Conjugated bilirubin refers to the fraction of bilirubin that has undergone hepatic conjugation with glucuronic acid.
Blood levels of conjugated bilirubin rise when there is an obstruction to biliary drainage. Conjugated bilirubin may be measured to determine the likely cause of hyperbilirubinaemia in a patient with undifferentiated jaundice.
Specimens should be protected from light before analysis
Paediatric Specimen: Heparin microtainer tube 600 µL
Ambient (8 - 24 degrees Celsius)
In normal health, most of the bilirubin in the plasma is unconjugated. In cholestasis (i.e. impaired bile flow) there is backflow of conjugated bilirubin into the circulation.
The causes of hyperbilirubinaemia can be split into pre-hepatic, hepatic and post-hepatic categories. Measurement of total bilirubin and conjugated bilirubin may help to differentiate between these categories.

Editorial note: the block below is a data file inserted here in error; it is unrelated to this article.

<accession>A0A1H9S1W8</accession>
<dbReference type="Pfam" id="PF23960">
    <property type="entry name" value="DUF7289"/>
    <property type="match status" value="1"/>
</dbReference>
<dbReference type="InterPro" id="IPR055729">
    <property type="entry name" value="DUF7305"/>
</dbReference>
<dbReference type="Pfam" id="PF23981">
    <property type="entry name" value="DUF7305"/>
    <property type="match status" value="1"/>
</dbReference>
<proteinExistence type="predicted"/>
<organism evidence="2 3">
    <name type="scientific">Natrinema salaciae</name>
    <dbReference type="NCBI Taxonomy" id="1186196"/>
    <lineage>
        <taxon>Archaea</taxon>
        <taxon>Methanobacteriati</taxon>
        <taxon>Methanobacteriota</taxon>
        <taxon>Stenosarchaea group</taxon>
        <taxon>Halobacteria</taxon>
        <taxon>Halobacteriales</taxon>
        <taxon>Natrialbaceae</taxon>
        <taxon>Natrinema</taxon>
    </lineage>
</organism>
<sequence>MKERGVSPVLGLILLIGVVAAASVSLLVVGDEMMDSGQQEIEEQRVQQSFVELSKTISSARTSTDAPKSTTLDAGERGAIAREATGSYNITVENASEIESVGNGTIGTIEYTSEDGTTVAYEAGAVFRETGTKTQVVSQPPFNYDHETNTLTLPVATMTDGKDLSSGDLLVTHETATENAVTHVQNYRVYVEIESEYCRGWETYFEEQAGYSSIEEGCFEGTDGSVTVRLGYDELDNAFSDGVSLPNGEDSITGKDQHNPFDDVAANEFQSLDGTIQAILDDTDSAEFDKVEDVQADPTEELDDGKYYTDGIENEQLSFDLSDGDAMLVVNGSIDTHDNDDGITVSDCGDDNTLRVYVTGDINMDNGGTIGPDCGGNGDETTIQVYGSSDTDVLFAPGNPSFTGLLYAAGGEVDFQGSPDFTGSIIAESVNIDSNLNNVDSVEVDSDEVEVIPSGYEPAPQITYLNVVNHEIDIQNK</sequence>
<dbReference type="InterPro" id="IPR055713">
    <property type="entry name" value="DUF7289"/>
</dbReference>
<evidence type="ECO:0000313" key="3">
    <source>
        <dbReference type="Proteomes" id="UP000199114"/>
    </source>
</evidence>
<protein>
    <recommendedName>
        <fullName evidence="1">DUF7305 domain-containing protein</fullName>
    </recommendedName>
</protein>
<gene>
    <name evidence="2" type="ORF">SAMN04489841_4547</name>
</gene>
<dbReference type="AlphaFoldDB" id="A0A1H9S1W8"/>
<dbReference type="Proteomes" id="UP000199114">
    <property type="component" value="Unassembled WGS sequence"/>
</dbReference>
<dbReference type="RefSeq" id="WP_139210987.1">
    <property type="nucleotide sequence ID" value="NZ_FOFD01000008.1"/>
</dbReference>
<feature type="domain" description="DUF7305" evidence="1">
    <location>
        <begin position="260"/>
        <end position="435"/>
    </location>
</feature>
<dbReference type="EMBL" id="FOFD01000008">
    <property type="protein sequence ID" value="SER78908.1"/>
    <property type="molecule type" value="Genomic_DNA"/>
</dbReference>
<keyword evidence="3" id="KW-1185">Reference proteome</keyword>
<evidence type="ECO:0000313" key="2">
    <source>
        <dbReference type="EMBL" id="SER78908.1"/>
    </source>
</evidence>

– In pre-hepatic jaundice (e.g. haemolysis), the conjugated bilirubin is unlikely to be significantly elevated.
– In hepatic jaundice (e.g. hepatitis), there may be a mixed picture with elevations of both unconjugated and conjugated fractions. Results vary according to the specific underlying cause.
– In post-hepatic jaundice (e.g. cholestasis), the conjugated bilirubin is likely to be predominantly elevated, with a smaller elevation in unconjugated bilirubin also possible.
In neonatal jaundice, an elevated conjugated bilirubin is indicative of an underlying pathological cause (e.g. biliary atresia).
Conjugated bilirubin may be degraded by exposure to light. Specimens should therefore be protected from light.
0 – 5 umol/L
Photometric colour test for the quantitative determination of direct bilirubin on Beckman Coulter AU5822 analyser.
$3.05 (Exclusive of GST)
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